Chapter 4 moves outside the vexed intrafamilial Julio-Claudian relationships (brothers, sisters, wives, husbands, and forebear forms of all) to Nero’s relationship with the Roman people. The play takes care to stage the civil contagion spreading to popular riots; Ginsberg shows how these uprisings take on tones of programmatic civil war passages in the Aeneid, the Bellum Civile, and Horace’s Odes and Epodes, to bring Neronian Rome into the ambit of late Republican tumult, and vice versa. Chapter 5 – a real treat – makes civil war pay real dividends for a key interpretative crux of the play: the number of choruses (one, two…three?) and the attribution of which lines to which. Ginsberg stages a top reading of a ‘bifurcated’ chorus as a structural reflex of the play’s civil fissuring. She mines each choral ode for yet more layers of civil war intertext (e.g. Sallust Catiline, Livy, more Lucan, Lucretius), and wages some quiet iconoclasm on the standard romanticised view of the chorus in the scholarship – no glorious Republican shadow for Ginsberg, but rather a fractious, fickle lot, marred by the blood on its own hands. A fine epilogue finally stakes out a position on the Octavia’s date; Ginsberg locks and loads a host of good evidence to run the play particularly well in the context of early Flavian Rome, when the civil strife of 69 was very much still pumping through the Vespasianic nervous system.
There is no doubt this book adds a lot. The cultural memory string to Ginsberg’s bow is there, and important, and a major part of the contribution; nevertheless, in its more pedestrian intertextualist idiom, the monograph sometimes threatens to become a swampish verbal echo chamber. Ginsberg is an imaginative reader of intertextual contact points, and she usually (but not always) dances well between the concrete ‘echo’ and the abstract, fancier claims regarding textual memory. Her approach is to quote a snippet of Octavia, followed by a snippet of intertext (or vice versa), and underline (then unpack) the overlapping language. But the underlines, so confidently implying equivalence, often don’t quite live up to the job. (I convey underlined words/phrases with vertical lines). For example, stressing |clementia| (Oct. 835) despite its absence from the Ovidian comparandum (p. 44); |infelix amor| (613) looks close to Aen. 1.749 (|infelix| Dido, longumque bibebat |amorem|) only with a bit of squinting/formatting magic (p. 56); |Inuidia infelix…metuet| (Georg. 3.37-8) vs. |Inuidia tristis…cessit| (Oct. 485-6) is pushing it for resemblance (p. 78), as are ille |regit| dictis |animos| (Aen. 1.153) vs. quis |regere| de|mentes| ualet (Oct. 866; p. 138-9) and |memores pristinae uirtutis| (Sall. Cat. 68.11-12) vs. nostri sumus im|memores|…uera |priorum uirtus| (Oct. 288-91; p. 145)). Alternatively, the ‘echo’ falls fairly flat, all too faint on deaf ears, because it involves a pretty anodyne collocation of a couple of unremarkable words, indeed sometimes just one: e.g. cedere fatis (p. 29); premere dolorem (p. 47); merui (p. 52); quid moror (p. 55); terra marique (p. 71-2 – even with Ginsberg’s awareness of the potential objection; cf. p. 118); petit Nilum (p. 104); attonitam (p. 127-8); quis furor (p. 129). Or again, the echo is flattened into a simplistic badge of alliance (e.g. just because Agrippina says |nominis magni| uiros (641), it doesn’t quite make her into a Pompeian shadow of a great name herself (p. 36)). Conservative scholars may well want Ginsberg to have come cleaner on her criteria for what constitutes a meaningful verbal echo, and will probably say that, according to more responsible filters, a good lot of Ginsberg’s examples are out.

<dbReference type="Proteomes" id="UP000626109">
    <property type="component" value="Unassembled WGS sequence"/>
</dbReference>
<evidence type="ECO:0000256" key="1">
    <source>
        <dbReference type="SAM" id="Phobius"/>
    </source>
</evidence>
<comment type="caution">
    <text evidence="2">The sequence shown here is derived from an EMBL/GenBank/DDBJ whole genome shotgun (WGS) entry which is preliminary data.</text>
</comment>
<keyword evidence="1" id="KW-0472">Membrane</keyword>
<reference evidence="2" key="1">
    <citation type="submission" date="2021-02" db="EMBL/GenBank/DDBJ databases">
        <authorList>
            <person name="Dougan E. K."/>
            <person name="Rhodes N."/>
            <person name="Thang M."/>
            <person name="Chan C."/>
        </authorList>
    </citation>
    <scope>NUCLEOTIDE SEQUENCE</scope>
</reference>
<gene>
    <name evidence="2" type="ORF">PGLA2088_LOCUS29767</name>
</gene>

The book’s biggest shortcoming is the translations, which are at best stiltedly literal (at worst, they read like ‘translationese’ knocked together on the spot). These examples give a flavour: ‘To save citizens who threaten the princeps and fatherland, citizens swollen with pride in their famous lineage, what insanity when with a single word I am allowed to order the deaths of those I suspect.’ for seruare ciues principi et patriae graues, / claro tumentes genere quae dementia est, / cum liceat una uoce suspectos sibi / mori iubere? (Oct. 495-8; p. 90-1); ‘and to yours, Danae, to whom once he flowed down in yellow gold as you wondered at him’ for et tibi, quondam cui miranti / fuluo, Danae, fluxit in auro (771-2; p. 154-5); funerea Roma (Oct. 824; p. 43) becomes ‘funereal Rome’; nec totiens propriis circum oppugnata triumphis / lassa foret crinis soluere Roma suos! goes ‘nor would Rome, besieged on all sides with her own triumphs, be so often exhausted from loosening her own hair.’ (Prop. 2.15.45-6; p. 93) – as if Rome were just beat from letting her hair down.4
Those are fairly superficial smudges on an otherwise high calibre debut of great intellectual worth. Ginsberg has shown us in dazzling style how Octavia makes an important intervention into the cultural memory of the principate by staging a war of recollection, and thrashing it out in an intertextual argot every bit as sophisticated as the Julio-Claudian phantoms it conjures. Octavia, and Ginsberg, deserve all the reading they will get.
1. Two extensive commentaries: R. Ferri (2003), Octavia: A Play Attributed to Seneca, Cambridge; A. J. Boyle (2008), Octavia: Attributed to Seneca, Oxford.
2. On top of the groundbreaking P. Kragelund (1982), Prophecy, Populism and Propaganda in the Octavia, Copenhagen; and now Kragelund (2016), Roman Historical Drama: The Octavia in Antiquity and Beyond, Oxford.
3. E. Buckley (2012), ‘Nero Insitiuus: Constructing Neronian Identity in the Pseudo-Senecan Octavia’ in A. Gibson (ed.), The Julio-Claudian Succession: Reality and Perception of the Augustan Model, Leiden, 133-54.
4. The issues aren’t only stylistic. Here are a selection of omissions and errors, with a fuller list reserved for the blog: paret (Oct. 228, p. 37), manu (Luc. 1.667, p. 126), diu (Oct. 798, p. 132), the crucial partu (279, p. 143), all untranslated; quod nomen (490, p. 76) taken as ‘your name’ rather than the title parens patriae (reprised at p. 117); Antoni (Luc. 10.70-1, p. 106-7) taken as genitive instead of vocative (and uaesani taken with Antoni, rather than amoris); feris uulneribus (Oct. 525-6, p. 107) translated ‘by so many wounds’; cessare confused with cedere at 674 (p. 150). Typos are fewer: I spotted ‘our memory Augustus’ > our memory of (p. 65); decent > descent (p. 107, n. 42); throws > throes (p. 111); if ground > if I ground (p. 111); indepted > indebted (p. 144, n. 8); epiglogue > epilogue (right hand header, p. 183-93); the the > the (p. 192, n. 62).